Once the South African Revenue Services (‘SARS’) issues your business with a penalty relating to your Value Added Tax (‘VAT’) or Corporate Income Tax Returns (‘CIT’), would the Tax Court be able to increase such penalties if they are of the opinion that SARS were too lenient?
The recently decided case of Purlish Holdings v The Commissioner for the South African Revenue Service clarifies the position.
Having made several provisional income tax payments to SARS, Purlish Holdings (Pty) Ltd (‘Purlish’) claimed a refund of the total amounts paid, totalling around R14 million. The basis for their refund request was that the business had not, in fact, commenced trading when these payments were previously made. Considering the magnitude of the amount claimed and the nature under which it was to be refunded, SARS then audited the business. Upon completion of these audits, SARS later issued ‘understatement penalties’ for failing to disclose income relating to several consultancy agreements between 2011 and 2014.
An essential testimonial by an operational specialist from the SARS audit department explained that if a return reflects that a business or taxpayer has received no income and has had no expenses for the year, it is referred to as ‘nil returns’. The results of the audits, however, showed that Purlish had received just under R40 million; a figure that would carry a VAT liability of just under R5 million.
Tax Administration Act
Chapter 16 of the Tax Administration Act 28 of 2011 (‘the Act’) deals with defining an ‘understatement’ and the penalties thereof. As per S221 of the Act, an ‘understatement’ refers to any ‘prejudice against SARS… as a result of a default in rendering a return, an omission from a return, an incorrect statement in a return or if no return is required, the failure to pay the correct amount of tax’.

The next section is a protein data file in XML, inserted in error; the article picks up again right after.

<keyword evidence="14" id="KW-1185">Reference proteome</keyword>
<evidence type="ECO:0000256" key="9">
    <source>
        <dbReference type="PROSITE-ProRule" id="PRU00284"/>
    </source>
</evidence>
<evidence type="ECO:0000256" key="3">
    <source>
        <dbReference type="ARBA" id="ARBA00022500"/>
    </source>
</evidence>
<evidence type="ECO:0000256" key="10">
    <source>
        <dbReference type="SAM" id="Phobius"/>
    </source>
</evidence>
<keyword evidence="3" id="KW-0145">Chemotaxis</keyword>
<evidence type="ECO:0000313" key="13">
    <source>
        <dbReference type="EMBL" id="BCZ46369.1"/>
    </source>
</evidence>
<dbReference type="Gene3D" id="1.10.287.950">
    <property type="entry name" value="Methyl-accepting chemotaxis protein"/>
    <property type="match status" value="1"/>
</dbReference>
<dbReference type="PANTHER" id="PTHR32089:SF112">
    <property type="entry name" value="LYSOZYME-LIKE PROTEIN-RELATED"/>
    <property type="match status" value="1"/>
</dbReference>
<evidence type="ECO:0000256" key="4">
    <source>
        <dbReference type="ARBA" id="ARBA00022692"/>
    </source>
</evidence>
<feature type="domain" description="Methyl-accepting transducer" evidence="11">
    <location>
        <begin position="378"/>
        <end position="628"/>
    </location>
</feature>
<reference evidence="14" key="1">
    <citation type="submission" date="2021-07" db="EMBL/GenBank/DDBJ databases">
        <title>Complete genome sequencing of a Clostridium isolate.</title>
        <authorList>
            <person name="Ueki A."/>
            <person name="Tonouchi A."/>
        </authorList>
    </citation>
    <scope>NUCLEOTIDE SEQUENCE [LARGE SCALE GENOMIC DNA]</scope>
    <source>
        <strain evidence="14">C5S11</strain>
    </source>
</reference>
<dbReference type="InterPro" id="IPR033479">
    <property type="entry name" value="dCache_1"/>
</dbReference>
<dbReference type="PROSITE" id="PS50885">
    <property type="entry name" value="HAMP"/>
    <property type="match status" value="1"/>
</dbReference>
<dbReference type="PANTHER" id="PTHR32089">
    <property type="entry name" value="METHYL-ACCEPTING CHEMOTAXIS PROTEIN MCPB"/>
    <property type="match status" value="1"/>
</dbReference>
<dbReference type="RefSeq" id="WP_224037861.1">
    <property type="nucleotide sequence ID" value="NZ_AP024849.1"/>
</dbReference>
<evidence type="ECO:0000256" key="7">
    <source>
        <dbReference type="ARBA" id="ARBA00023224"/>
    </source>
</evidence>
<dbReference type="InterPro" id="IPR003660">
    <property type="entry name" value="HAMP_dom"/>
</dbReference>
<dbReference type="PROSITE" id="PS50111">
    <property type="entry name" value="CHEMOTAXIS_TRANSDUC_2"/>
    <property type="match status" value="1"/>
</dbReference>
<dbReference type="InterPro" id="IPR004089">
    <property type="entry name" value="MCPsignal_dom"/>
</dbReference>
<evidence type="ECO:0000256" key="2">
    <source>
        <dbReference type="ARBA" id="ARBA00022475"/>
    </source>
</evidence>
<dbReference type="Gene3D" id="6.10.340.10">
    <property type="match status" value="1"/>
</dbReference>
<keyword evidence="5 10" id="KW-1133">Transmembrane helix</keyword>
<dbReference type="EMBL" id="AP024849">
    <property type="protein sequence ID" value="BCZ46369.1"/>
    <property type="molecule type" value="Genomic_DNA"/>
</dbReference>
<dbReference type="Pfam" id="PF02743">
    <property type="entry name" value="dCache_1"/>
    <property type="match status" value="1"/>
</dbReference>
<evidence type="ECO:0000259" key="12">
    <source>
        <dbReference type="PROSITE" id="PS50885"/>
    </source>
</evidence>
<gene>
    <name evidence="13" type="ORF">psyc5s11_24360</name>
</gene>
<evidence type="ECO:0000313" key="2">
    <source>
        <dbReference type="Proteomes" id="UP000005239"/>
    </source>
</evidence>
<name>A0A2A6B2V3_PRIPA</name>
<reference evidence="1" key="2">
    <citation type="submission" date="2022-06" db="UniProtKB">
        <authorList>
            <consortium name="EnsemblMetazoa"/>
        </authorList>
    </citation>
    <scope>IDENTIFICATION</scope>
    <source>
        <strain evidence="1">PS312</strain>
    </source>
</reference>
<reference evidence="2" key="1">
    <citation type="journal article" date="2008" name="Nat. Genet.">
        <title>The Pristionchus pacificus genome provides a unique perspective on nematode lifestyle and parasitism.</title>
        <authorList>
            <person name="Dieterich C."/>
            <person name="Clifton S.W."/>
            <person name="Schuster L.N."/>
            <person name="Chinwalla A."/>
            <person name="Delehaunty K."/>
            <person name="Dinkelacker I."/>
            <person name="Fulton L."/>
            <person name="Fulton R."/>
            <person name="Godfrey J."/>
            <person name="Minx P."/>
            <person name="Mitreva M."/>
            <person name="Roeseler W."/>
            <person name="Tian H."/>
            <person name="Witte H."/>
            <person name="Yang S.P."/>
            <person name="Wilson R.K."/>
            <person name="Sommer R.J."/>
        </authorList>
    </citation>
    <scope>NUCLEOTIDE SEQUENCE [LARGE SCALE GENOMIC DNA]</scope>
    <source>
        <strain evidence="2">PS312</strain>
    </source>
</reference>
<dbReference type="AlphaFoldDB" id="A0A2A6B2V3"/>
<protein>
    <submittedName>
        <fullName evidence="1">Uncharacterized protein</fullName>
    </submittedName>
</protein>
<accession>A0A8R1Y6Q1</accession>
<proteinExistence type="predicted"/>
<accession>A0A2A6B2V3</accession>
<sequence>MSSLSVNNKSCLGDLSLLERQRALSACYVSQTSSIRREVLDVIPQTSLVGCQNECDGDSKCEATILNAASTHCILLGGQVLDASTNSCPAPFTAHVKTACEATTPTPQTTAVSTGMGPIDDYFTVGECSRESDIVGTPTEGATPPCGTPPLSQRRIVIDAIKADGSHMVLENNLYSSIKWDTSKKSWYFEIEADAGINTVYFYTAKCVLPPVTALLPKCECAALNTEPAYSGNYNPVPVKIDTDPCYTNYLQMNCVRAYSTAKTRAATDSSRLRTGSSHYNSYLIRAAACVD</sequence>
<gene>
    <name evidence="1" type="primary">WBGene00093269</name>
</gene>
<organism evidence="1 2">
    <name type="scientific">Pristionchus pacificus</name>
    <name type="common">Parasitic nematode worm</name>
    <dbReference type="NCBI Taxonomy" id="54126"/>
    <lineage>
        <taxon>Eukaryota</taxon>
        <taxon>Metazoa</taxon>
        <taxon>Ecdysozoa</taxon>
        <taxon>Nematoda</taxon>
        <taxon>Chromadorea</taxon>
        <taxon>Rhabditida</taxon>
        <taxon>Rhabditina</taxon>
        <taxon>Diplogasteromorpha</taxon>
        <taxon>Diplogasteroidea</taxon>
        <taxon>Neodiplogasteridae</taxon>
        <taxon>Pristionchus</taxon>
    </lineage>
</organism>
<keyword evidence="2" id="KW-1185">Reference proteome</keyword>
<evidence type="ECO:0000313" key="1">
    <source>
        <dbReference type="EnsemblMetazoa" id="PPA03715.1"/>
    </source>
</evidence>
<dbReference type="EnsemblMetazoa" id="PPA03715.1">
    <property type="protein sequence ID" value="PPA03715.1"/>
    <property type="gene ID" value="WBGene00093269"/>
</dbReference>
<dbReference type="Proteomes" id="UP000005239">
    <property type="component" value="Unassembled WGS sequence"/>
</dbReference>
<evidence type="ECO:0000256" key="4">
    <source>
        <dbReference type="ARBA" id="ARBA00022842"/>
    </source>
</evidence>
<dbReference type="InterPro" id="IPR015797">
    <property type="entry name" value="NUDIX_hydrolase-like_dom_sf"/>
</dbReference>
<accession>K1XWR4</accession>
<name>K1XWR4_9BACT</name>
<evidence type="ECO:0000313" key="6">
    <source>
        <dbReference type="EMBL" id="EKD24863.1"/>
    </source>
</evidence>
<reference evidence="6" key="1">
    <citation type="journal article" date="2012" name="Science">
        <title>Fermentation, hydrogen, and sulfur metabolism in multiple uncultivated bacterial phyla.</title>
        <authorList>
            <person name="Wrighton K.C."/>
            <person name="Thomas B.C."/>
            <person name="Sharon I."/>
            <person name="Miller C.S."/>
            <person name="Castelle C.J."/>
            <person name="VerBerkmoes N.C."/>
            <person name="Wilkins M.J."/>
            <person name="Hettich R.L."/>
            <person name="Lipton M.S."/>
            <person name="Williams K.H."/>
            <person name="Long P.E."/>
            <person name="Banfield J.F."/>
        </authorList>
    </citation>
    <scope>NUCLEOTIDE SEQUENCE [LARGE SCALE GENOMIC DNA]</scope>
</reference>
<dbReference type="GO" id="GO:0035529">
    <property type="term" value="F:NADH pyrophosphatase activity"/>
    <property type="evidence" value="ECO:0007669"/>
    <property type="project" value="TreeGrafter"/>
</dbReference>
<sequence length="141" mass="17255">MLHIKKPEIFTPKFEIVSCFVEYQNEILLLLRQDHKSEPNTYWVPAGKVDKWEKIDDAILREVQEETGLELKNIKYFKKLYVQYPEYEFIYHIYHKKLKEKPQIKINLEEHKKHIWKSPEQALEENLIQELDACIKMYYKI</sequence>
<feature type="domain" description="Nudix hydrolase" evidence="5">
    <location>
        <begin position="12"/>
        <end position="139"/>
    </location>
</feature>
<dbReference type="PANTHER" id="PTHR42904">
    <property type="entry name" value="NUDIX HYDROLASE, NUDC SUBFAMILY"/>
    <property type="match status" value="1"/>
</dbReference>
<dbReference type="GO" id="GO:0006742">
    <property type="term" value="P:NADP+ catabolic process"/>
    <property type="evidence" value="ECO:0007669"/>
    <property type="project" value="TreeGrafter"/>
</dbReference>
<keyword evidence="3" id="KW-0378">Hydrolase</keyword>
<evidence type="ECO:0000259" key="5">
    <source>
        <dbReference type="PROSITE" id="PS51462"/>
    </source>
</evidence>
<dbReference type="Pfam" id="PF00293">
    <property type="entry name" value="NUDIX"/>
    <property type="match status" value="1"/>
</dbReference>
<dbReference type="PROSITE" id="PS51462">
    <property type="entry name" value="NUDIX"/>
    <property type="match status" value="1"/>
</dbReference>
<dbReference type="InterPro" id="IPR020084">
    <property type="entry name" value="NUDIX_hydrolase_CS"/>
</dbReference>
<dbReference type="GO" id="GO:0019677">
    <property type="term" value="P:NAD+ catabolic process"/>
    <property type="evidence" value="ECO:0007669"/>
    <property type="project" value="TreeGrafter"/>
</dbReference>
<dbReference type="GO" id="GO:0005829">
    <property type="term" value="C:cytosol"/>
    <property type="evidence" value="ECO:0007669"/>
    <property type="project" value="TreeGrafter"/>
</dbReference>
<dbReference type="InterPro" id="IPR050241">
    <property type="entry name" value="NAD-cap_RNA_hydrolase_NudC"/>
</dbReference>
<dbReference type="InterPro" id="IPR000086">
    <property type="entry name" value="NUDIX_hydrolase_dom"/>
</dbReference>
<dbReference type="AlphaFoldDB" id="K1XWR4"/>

The behaviours that are ascribed to each understatement penalty percentage are tabulated in accordance with S223 of the Act. Depending on the nature and repetitiveness of the offence, different levels of accountability exist. By way of example, if the behaviour is termed to be a standard case of ‘substantial understatement’ the penalty would be, in addition to the actual payment of the tax owing, 25% of such amount. If the behaviour is deemed to be a repeat offence of ‘gross negligence’, then the penalty would be the actual tax owing and 125% of this amount.
In this matter, Purlish was initially charged with a 100% penalty relating to the VAT and CIT, but this decision was later amended. The behaviour was reduced from a standard ‘gross negligence’ penalty for both, to penalties for ‘reasonable care not taken’ and ‘no reasonable grounds for tax position taken’, reducing the penalty percentages to 25% and 50% respectively.
The Tax Court, however, differed in opinion from SARS. It effected S129(3) of the Act allowing a Tax Court to ‘reduce, confirm or increase the understated penalty so imposed.’ The penalties were, therefore, both increased to 100% again in the order made by the Court.
In conclusion, the Tax Court does have the authority to increase or even reduce a penalty imposed by SARS.
It is crucial to bear in mind that this matter continued on appeal and was heard by the Supreme Court of Appeal, which later set aside the severity of this order. It was replaced with the original penalty percentages on the basis that SARS had only made statements justifying the initial penalties and not those as at a rate of 100% for each offence. It was said to be ‘incompetent’ for the Tax Court to have gone beyond this justification.
The Tax Court may therefore only alter the penalty imposed by SARS if cause for such is argued in their statements and replies as per Rule 34.
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